Park City Treasure deal: online arithmetic illustrates the extremes
Clarification: The argument attributed to Halsey was originally drafted by Angela Moschetta and posted on the Facebook group Future Park City. It was later posted under Halsey’s name without attribution to the original author. The article has been updated to reflect that.
The debate about Park City’s deal to acquire the Treasure acreage in a conservation agreement has centered on a variety of numbers.
There has been lots of chatter about the $64 million price tag as well as the $48 million ballot measure that would fund most of the cost of the City Hall acquisition. Some are focused on the number attached to the square footage of the Treasure development proposal should the ballot measure fail and a project proceed, while others are poring over the impacts on property taxes should the vote be ‘Yea’ on Election Day.
Two Parkites in recent days posted arguments on social media outlining differing understandings of the situation, using numbers to promote their side of what has become, by a wide margin, the most controversial of City Hall’s ballot measures to fund open space purchases. The statements were posted on a social media page created by an opponent of the ballot measure and illustrate the extremes of the sides in the debate.
John Halsey, who supports the ballot measure, and Howard Wallack, an opponent, posted arguments on social media relying on numbers. Both of the posts outline numbers that they contend are substantiated by the market, but neither of the arguments appear to be based explicitly on knowledge of an appraisal of Treasure or similar sorts of information.
The argument Halsey posted, originally written by Angela Moschetta and posted on the Facebook group Future Park City, introduces the numbers with the blunt message of “let’s do that math.” The argument uses equations based on the size of lots in Old Town and the buildable acreage of Treasure. According to the arithmetic, the buildable acreage of Treasure could hold the equivalent of 232 Old Town lots. The posting says Old Town lots fetch $1 million, putting the value of Treasure at $232 million if the dollar figure is set through the standard of an Old Town lot.
“SCREAMIN DEAL!” the post says, countering an argument by the opposition that the $64 million price tag is too steep.
The Park Record was unable to contact Halsey for comment.
Wallack sees the deal differently, introducing his statement with the comment of “no one speaks to the real costs.” Wallack claims the Treasure side would pay $20 million-plus in impact fees if the project is developed, and a project would add to the Park City tax base.
Wallack also says he anticipates Treasure would not be built, arguing the construction costs would soar above $1 billion. Construction costs in Park City generally do not approach that sort of figure.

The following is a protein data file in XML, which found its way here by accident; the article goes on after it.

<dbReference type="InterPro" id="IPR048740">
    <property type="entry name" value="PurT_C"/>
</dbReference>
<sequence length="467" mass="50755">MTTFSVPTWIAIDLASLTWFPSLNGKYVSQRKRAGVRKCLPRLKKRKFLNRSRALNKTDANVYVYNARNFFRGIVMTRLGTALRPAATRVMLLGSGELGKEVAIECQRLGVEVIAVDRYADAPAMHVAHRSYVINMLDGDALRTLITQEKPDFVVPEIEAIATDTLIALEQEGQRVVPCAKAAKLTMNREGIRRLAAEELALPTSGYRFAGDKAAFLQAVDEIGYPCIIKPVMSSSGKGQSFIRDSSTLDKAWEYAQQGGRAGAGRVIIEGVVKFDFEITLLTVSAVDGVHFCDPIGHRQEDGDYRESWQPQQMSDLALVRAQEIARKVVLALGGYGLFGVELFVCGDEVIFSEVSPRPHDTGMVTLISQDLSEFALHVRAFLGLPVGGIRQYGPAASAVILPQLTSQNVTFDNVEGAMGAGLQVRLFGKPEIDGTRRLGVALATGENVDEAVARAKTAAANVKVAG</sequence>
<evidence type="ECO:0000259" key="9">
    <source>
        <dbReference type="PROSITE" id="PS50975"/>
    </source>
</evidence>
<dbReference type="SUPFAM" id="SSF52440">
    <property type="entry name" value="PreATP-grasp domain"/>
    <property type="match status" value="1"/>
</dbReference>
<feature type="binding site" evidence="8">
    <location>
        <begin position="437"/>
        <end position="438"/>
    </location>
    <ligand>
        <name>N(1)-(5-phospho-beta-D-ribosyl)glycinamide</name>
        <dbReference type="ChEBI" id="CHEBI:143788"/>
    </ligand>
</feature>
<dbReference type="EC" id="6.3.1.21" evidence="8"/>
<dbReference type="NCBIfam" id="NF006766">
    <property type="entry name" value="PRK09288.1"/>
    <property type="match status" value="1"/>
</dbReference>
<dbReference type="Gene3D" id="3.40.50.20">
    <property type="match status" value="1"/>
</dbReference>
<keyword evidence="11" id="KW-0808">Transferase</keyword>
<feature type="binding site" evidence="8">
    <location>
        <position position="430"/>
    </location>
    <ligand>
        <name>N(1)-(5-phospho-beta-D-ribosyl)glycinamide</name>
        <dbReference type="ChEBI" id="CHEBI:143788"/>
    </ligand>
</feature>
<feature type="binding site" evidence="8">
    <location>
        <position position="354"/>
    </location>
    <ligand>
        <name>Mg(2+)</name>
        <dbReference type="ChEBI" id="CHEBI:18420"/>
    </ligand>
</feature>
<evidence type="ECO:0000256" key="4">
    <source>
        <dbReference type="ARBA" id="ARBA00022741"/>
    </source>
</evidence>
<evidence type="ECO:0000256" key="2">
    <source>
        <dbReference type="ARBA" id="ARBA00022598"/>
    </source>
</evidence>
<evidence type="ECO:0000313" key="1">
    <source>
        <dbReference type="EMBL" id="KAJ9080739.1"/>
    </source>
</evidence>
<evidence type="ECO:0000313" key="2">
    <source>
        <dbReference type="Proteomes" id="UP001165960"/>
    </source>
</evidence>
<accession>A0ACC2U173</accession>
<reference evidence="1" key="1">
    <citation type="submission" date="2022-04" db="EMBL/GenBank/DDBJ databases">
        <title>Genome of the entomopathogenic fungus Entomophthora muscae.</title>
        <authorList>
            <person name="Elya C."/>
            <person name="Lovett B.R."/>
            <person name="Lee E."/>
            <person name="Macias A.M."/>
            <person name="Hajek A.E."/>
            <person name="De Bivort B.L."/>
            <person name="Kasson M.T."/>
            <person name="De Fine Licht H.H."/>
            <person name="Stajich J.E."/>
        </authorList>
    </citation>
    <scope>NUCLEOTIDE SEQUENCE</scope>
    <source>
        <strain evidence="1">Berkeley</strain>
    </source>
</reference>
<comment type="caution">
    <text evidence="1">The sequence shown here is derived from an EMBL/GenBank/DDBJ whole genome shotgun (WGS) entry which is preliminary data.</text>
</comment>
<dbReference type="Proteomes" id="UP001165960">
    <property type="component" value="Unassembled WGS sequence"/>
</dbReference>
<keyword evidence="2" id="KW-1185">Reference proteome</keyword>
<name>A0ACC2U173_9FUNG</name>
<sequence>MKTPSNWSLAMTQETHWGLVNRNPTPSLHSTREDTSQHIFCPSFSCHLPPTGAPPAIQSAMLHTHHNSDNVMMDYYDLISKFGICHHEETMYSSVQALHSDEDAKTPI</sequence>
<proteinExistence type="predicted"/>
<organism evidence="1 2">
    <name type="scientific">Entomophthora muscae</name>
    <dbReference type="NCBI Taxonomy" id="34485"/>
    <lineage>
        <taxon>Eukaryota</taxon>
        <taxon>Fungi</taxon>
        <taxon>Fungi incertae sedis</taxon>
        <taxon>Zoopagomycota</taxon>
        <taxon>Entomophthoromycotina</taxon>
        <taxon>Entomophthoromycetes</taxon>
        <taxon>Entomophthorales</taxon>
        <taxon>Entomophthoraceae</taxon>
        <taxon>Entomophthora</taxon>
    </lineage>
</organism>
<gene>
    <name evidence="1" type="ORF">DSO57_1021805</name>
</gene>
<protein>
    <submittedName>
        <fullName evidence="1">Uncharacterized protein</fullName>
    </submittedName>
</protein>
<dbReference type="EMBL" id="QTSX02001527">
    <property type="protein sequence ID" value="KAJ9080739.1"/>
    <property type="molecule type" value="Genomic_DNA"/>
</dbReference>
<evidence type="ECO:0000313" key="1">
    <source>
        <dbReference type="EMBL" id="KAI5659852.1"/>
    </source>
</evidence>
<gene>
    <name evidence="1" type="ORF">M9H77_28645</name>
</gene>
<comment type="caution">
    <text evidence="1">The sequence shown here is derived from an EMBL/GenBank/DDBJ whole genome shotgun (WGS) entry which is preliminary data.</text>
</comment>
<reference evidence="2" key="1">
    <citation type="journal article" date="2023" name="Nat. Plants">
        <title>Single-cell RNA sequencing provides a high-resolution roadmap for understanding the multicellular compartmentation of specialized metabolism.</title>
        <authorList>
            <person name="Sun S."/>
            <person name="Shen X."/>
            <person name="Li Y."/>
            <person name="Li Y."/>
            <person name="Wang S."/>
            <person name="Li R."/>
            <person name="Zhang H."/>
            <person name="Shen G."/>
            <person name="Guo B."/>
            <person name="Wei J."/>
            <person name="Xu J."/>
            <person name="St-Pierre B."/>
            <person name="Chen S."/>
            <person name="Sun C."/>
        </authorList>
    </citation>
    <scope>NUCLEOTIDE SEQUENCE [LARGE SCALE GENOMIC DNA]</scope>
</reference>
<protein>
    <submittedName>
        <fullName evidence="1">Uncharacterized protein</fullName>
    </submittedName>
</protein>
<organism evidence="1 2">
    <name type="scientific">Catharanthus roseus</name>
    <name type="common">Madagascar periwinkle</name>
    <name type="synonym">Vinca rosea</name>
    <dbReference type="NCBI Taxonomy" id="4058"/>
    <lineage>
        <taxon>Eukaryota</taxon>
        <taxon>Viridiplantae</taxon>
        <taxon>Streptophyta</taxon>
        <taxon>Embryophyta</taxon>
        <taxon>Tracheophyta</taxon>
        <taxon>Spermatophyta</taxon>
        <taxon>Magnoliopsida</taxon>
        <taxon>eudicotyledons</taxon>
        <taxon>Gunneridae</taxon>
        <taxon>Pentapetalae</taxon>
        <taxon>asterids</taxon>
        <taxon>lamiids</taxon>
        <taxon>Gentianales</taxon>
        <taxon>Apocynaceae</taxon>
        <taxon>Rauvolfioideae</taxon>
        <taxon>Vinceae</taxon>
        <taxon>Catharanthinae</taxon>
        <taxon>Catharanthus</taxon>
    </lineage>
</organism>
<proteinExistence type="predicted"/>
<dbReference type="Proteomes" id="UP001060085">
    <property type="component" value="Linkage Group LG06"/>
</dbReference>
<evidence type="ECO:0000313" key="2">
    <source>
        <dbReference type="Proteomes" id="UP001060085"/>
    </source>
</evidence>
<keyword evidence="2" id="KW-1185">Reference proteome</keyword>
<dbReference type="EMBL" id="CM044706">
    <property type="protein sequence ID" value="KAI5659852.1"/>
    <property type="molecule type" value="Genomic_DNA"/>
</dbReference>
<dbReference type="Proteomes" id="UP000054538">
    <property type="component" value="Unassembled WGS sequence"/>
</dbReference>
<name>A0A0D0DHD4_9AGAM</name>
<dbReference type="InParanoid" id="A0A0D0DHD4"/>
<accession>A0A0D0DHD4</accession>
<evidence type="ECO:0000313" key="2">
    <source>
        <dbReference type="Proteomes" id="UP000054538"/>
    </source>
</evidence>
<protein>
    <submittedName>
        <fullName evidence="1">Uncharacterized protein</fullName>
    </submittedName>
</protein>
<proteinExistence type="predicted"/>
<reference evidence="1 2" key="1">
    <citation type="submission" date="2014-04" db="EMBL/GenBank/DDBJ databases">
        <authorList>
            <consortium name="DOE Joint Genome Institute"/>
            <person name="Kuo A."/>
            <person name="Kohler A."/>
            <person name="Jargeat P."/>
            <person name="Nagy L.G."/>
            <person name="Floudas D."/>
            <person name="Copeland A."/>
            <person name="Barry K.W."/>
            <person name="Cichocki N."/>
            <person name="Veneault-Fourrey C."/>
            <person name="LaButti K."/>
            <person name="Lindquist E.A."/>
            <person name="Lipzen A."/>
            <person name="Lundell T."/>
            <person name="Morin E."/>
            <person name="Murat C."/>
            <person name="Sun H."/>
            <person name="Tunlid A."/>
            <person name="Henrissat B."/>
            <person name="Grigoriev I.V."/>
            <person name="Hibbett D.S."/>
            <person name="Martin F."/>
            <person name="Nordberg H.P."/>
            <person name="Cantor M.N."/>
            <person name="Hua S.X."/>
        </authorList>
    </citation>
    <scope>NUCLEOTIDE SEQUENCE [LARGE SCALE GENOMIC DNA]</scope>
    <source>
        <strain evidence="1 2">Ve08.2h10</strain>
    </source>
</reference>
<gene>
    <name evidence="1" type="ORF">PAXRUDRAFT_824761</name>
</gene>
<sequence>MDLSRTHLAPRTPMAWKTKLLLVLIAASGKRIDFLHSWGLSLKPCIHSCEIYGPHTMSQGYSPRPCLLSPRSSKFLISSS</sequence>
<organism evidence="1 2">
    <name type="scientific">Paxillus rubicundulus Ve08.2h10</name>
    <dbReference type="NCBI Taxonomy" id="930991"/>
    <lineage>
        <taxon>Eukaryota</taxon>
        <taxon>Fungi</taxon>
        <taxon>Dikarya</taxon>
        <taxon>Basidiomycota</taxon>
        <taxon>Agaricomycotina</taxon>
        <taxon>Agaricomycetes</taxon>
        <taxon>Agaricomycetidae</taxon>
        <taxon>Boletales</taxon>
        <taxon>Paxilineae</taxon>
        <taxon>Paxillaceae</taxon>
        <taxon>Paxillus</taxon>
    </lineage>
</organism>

“The cost of that kind of project would be in excess of one and a half billion dollars. They could never raise it because it is not economically feasible,” Wallack argues.
Wallack lives in the Aerie with a view of the Treasure land. In an interview, he said the City Hall agreement to acquire Treasure is a “horrible, horrible deal.” He said he has developed commercial property in Salt Lake City and New York City, giving him knowledge of construction costs, and he has spoken to developer friends who provide him with similar opinions.
“It doesn’t pan out from an economic point of view,” Wallack said about the Treasure development proposal.
Halsey and Wallack posted the comments at a crucial moment in the debate about the vote on the Treasure deal. The comments were made just as Park City voters were receiving their ballots in the mail and as the debate about the Treasure deal quickly became more contentious than it had been through the summer and early fall. Much of the dispute has centered on financial aspects of the deal ranging from the cost of the acquisition to the impact on property taxes if the ballot measure is successful.
The Treasure partnership spent years in discussions with the Park City Planning Commission about a project that eventually was envisioned as 960,730 square feet on a hillside overlooking Old Town along the route of the Town Lift. The Planning Commission and project critics had deep-rooted concerns about issues like traffic and the overall size of the proposal. City Hall and the partnership reached the $64 million conservation agreement as the Planning Commission appeared to be nearing what would have been a landmark vote on the development proposal.
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A majority of the people in the Park City Future Summit crowd recently indicated they were willing to pay more in property taxes to support City Hall’s housing efforts.